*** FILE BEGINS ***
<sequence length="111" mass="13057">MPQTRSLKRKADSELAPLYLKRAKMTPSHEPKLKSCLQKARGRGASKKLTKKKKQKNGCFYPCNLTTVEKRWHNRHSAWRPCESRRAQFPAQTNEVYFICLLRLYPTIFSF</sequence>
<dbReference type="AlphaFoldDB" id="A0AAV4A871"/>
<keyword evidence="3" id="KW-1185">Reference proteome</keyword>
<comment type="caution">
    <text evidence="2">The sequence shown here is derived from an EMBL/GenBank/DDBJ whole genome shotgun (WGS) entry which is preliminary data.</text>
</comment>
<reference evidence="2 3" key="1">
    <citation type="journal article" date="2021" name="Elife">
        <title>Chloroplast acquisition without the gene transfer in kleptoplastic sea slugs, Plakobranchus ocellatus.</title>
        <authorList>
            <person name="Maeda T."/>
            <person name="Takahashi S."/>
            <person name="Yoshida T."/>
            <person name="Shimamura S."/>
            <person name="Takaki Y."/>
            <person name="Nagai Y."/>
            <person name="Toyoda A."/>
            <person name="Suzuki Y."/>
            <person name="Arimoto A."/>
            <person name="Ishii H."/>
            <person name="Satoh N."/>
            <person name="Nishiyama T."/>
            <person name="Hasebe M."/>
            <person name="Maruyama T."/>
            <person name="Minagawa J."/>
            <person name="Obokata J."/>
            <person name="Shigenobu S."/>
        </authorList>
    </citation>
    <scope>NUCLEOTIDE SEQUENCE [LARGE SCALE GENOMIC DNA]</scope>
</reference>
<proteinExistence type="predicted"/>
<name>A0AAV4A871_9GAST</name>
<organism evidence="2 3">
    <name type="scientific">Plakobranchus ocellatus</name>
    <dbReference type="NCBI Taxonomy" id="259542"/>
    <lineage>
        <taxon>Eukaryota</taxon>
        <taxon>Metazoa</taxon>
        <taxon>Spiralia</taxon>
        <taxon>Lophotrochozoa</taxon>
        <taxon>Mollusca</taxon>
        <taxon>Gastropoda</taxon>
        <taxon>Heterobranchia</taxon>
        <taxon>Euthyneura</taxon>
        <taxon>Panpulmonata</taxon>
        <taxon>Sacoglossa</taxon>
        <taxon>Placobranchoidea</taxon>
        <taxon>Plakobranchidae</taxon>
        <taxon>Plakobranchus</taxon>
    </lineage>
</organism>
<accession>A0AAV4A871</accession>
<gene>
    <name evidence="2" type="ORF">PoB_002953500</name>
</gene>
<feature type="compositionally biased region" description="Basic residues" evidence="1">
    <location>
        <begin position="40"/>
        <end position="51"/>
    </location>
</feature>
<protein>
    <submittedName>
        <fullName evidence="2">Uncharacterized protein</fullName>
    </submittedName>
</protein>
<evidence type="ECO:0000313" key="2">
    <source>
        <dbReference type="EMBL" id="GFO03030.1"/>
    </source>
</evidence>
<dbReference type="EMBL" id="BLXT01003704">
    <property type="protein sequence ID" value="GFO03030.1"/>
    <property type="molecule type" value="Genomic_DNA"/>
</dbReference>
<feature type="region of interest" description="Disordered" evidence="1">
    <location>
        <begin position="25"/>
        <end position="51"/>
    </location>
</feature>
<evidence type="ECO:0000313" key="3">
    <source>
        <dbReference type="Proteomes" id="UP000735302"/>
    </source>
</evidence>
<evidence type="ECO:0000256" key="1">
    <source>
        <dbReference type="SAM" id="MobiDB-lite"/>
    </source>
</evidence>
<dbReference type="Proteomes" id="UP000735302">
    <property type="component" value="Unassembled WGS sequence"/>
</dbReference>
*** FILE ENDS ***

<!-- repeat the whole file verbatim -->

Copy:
<sequence length="111" mass="13057">MPQTRSLKRKADSELAPLYLKRAKMTPSHEPKLKSCLQKARGRGASKKLTKKKKQKNGCFYPCNLTTVEKRWHNRHSAWRPCESRRAQFPAQTNEVYFICLLRLYPTIFSF</sequence>
<dbReference type="AlphaFoldDB" id="A0AAV4A871"/>
<keyword evidence="3" id="KW-1185">Reference proteome</keyword>
<comment type="caution">
    <text evidence="2">The sequence shown here is derived from an EMBL/GenBank/DDBJ whole genome shotgun (WGS) entry which is preliminary data.</text>
</comment>
<reference evidence="2 3" key="1">
    <citation type="journal article" date="2021" name="Elife">
        <title>Chloroplast acquisition without the gene transfer in kleptoplastic sea slugs, Plakobranchus ocellatus.</title>
        <authorList>
            <person name="Maeda T."/>
            <person name="Takahashi S."/>
            <person name="Yoshida T."/>
            <person name="Shimamura S."/>
            <person name="Takaki Y."/>
            <person name="Nagai Y."/>
            <person name="Toyoda A."/>
            <person name="Suzuki Y."/>
            <person name="Arimoto A."/>
            <person name="Ishii H."/>
            <person name="Satoh N."/>
            <person name="Nishiyama T."/>
            <person name="Hasebe M."/>
            <person name="Maruyama T."/>
            <person name="Minagawa J."/>
            <person name="Obokata J."/>
            <person name="Shigenobu S."/>
        </authorList>
    </citation>
    <scope>NUCLEOTIDE SEQUENCE [LARGE SCALE GENOMIC DNA]</scope>
</reference>
<proteinExistence type="predicted"/>
<name>A0AAV4A871_9GAST</name>
<organism evidence="2 3">
    <name type="scientific">Plakobranchus ocellatus</name>
    <dbReference type="NCBI Taxonomy" id="259542"/>
    <lineage>
        <taxon>Eukaryota</taxon>
        <taxon>Metazoa</taxon>
        <taxon>Spiralia</taxon>
        <taxon>Lophotrochozoa</taxon>
        <taxon>Mollusca</taxon>
        <taxon>Gastropoda</taxon>
        <taxon>Heterobranchia</taxon>
        <taxon>Euthyneura</taxon>
        <taxon>Panpulmonata</taxon>
        <taxon>Sacoglossa</taxon>
        <taxon>Placobranchoidea</taxon>
        <taxon>Plakobranchidae</taxon>
        <taxon>Plakobranchus</taxon>
    </lineage>
</organism>
<accession>A0AAV4A871</accession>
<gene>
    <name evidence="2" type="ORF">PoB_002953500</name>
</gene>
<feature type="compositionally biased region" description="Basic residues" evidence="1">
    <location>
        <begin position="40"/>
        <end position="51"/>
    </location>
</feature>
<protein>
    <submittedName>
        <fullName evidence="2">Uncharacterized protein</fullName>
    </submittedName>
</protein>
<evidence type="ECO:0000313" key="2">
    <source>
        <dbReference type="EMBL" id="GFO03030.1"/>
    </source>
</evidence>
<dbReference type="EMBL" id="BLXT01003704">
    <property type="protein sequence ID" value="GFO03030.1"/>
    <property type="molecule type" value="Genomic_DNA"/>
</dbReference>
<feature type="region of interest" description="Disordered" evidence="1">
    <location>
        <begin position="25"/>
        <end position="51"/>
    </location>
</feature>
<evidence type="ECO:0000313" key="3">
    <source>
        <dbReference type="Proteomes" id="UP000735302"/>
    </source>
</evidence>
<evidence type="ECO:0000256" key="1">
    <source>
        <dbReference type="SAM" id="MobiDB-lite"/>
    </source>
</evidence>
<dbReference type="Proteomes" id="UP000735302">
    <property type="component" value="Unassembled WGS sequence"/>
</dbReference>